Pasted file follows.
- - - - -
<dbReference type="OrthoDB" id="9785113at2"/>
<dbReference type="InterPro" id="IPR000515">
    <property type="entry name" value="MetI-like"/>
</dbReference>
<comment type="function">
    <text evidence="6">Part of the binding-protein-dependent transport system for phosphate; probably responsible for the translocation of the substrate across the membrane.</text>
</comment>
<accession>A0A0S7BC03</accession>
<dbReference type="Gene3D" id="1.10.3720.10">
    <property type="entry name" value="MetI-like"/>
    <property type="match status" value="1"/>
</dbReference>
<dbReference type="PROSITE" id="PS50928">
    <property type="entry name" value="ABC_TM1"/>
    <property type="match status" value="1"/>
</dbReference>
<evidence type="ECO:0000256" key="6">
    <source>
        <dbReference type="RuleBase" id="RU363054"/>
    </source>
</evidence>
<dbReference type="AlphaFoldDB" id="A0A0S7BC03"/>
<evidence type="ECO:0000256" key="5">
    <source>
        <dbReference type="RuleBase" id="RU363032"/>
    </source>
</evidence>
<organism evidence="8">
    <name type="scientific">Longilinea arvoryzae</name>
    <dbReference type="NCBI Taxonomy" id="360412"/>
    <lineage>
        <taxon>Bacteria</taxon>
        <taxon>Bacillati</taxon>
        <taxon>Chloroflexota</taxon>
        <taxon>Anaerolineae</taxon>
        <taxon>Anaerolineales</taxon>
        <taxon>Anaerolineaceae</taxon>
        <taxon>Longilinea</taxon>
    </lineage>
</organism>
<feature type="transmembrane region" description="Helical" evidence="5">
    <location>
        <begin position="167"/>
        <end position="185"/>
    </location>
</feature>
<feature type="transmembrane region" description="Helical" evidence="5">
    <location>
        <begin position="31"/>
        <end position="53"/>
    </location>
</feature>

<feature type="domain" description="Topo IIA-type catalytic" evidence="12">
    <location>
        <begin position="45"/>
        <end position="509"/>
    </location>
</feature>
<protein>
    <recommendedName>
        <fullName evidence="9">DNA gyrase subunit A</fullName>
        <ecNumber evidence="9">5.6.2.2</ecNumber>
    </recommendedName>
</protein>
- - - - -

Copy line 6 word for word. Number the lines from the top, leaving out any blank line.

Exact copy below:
    <text evidence="6">Part of the binding-protein-dependent transport system for phosphate; probably responsible for the translocation of the substrate across the membrane.</text>